Confessions of a Literary Liar

For the last six Sunday nights, nine o’clock, an internal alarm went off in each one of my family members and we dropped whatever we were doing. For one perfect hour we watched as Lily James danced across our screen, we swooned at the beautiful James Norton- with his delicious floppy hair that rivals even a 1995 Colin Firth- we cursed when, the evil (and not even that good looking), Anatol Kuragin came into shot and weeped for the lovable, hopeless fool Pierre. BBC’s War and Peace was a masterpiece, completely perfect, costume drama at its most lavish- and I couldn’t get enough.

But despite War & Peace being the most watched programme of 2016 so far, according to a recent survey commissioned by the BBC only 9% of people asked have actually read it- nope I am not one of these 9%. It also unveiled that 44% would be tempted to pick up a book if it had been deemed worthy of an all-star dramatisation- yep I am definitely one of these 44%.

More than half of 2,000 people surveyed admitted that they often claim to have read popular novels and literary classics. We all seem desperate to appear intelligent and well read- admittedly as an English student I got pretty good at doing just this. My first and most of my second year were spent frantically trawling the internet (mostly sparknotes, no judgement please) for information on books that I had no intention of reading. Looking back now I probably spent as much time trying to look like I had read the book, than the time it would have taken me to actually read it. I have got to the point where I know some books so well that I actually cant decipher if I have read them or just pretended to read them. However, since I have actually started War and Peace (whether I will finish it or not is a different matter) I have realised that a lot is lost when you look at a screen, a lot is scaled down, and you are limited to the imagination of the writers and directors, essentially you have to actually read the words to truly know the novel.

But understandably some of us don’t have the time to commit to an epic, and at the end of the day I usually want to get in bed with a trashy magazine or a Sophie Kinsella book, so TV adaptations are a good compromise. BUT, as a result of the survey, the BBC published the top 20 books people pretend to have read and since I am a graduate with too much time on my hands I have vowed to slowly make my way through the extensive list, which shamefully I have read less than half of.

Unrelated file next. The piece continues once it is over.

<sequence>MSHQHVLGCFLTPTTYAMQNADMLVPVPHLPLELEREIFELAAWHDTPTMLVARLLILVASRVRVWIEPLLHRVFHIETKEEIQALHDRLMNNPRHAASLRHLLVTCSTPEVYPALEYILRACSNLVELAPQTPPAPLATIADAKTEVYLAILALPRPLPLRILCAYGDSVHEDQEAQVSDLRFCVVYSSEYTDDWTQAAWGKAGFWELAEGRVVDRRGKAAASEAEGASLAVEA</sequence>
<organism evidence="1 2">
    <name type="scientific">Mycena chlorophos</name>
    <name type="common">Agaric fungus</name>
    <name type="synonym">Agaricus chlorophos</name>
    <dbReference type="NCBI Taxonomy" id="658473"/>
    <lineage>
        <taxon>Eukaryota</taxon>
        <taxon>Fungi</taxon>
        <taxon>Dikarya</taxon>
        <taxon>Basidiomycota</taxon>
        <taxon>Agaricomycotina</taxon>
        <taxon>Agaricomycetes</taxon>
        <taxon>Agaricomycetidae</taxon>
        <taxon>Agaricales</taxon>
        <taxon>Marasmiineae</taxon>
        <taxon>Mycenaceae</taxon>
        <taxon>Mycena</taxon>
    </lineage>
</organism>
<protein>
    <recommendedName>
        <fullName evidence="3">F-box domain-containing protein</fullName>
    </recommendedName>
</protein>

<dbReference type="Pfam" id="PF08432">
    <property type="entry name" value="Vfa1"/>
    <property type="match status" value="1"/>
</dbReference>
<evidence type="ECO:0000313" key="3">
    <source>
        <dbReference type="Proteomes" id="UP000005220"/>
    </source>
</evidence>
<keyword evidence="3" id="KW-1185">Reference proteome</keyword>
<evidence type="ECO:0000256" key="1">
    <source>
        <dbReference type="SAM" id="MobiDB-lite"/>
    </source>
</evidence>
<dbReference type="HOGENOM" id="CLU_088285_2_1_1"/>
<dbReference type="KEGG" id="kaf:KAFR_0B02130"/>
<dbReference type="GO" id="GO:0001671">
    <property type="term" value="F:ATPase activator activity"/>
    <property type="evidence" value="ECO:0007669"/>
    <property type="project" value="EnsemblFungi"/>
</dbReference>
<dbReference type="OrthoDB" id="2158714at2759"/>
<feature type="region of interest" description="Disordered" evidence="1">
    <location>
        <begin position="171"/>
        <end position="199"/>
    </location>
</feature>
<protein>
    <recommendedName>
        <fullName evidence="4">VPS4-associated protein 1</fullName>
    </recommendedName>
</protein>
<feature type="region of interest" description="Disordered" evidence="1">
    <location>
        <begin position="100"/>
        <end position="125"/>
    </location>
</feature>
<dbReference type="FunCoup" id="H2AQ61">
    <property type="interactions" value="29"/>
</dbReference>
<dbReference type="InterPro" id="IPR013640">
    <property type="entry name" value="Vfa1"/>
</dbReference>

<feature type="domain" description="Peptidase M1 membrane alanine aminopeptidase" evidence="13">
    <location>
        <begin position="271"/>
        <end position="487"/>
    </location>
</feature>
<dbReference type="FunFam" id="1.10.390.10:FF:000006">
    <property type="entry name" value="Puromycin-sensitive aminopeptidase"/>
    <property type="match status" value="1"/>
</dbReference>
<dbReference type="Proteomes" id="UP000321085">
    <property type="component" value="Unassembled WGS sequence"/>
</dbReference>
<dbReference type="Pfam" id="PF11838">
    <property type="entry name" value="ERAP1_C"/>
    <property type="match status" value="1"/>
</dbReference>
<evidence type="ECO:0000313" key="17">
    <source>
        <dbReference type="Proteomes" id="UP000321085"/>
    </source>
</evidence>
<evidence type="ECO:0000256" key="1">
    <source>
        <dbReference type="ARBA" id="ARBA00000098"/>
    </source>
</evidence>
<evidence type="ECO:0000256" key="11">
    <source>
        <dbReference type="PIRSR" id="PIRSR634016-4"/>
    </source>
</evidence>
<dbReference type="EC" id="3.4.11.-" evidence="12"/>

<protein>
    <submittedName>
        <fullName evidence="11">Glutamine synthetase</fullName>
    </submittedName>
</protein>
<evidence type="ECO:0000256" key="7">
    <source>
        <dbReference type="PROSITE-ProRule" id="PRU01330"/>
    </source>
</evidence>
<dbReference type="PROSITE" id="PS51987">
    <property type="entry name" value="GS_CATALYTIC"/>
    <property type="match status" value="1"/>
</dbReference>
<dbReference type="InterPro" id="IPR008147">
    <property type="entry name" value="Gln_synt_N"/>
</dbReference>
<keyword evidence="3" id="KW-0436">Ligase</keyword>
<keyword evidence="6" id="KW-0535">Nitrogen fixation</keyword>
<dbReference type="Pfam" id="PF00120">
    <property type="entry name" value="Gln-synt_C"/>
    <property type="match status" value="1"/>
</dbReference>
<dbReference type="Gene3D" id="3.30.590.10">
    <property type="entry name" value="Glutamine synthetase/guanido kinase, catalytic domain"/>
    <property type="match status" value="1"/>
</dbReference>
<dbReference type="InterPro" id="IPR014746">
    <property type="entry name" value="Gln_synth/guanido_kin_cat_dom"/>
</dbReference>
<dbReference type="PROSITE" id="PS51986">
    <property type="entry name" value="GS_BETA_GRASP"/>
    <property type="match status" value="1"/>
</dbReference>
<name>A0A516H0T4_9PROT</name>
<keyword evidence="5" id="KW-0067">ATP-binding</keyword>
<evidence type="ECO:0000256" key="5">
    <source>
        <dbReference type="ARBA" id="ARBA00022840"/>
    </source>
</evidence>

So here’s a handful of ones I have actually read (at least I think I have), alongside some very brief summaries for those who want to bluff their way through the most lied about novels…

1. “Alice’s Adventures In Wonderland,” by Lewis Carroll

Girl falls down a rabbit hole- she shrinks, she grows, she shrinks, she grows, she shrinks, she shrinks some more, she grows, she wakes up.

2. “1984,” by George Orwell

Just say the words ‘Dystopian’ and ‘Totalitarianism’ and you should get by okay.

3. “War And Peace,” by Leo Tolstoy 

Everyone seems to fall for unsuitable suitors, but all ends happily with the aristocratic heroes getting together and the Frenchies getting a beating. (I am three chapters in btw)

4. “Anna Karenina,” by Leo Tolstoy 

Beautiful woman cheats on her husband and takes a dashing young lover, doesn’t end particularly well.

5. “The Adventures Of Sherlock Holmes,” by Arthur Conan Doyle

Opium fuelled detective fights crime.

6. “The Great Gatsby,” by F.Scott Fitzgerald

Past love fleetingly recaptured, a couple of marriages broken, a crime unsolved, lives lost, and the disillusionment of a naive New York newcomer.

7. “Pride And Prejudice,” by Jane Austen 

Witty and clever Elizabeth Bennet marries the not so charming Mr Darcy, but there’s a lot before this- Bridget Jones follows a similar plot if that helps.

8. “Harry Potter” (series), by JK Rowling 

If you haven’t read it, leave.

9. “Great Expectations,” by  Charles Dickens 

Boy comes into large fortune from a mysterious benefactor, falls in love with bitchy Estella.

10. “Fifty Shades” trilogy, by EL James

I can understand why someone might pretend not to have the trilogy, but pretend to have read it… I am confused.




6 replies »

  1. Hello! I loved this post. Mostly the summaries of books (Specially the Alice in wonderland, Sherlock Holmes and HP ones!) I haven’t read War and Peace but i’d really like to, and i finished Pride and Prejudice for the very first time last month so, i’m definitely one of those who hasn’t read that much classics.
    Thanks for sharing and i’m following you now as well, i like the way you write! haha xx


  2. Thank you! Not much further on it War and Peace than when I wrote this piece to be completely honest, but so far I would definitely recommend. And if you enjoyed P&P try reading Emma, ten times better in my opinion, its my favourite book!

    Your blog is so pretty! Looking forward to reading more of your posts xx


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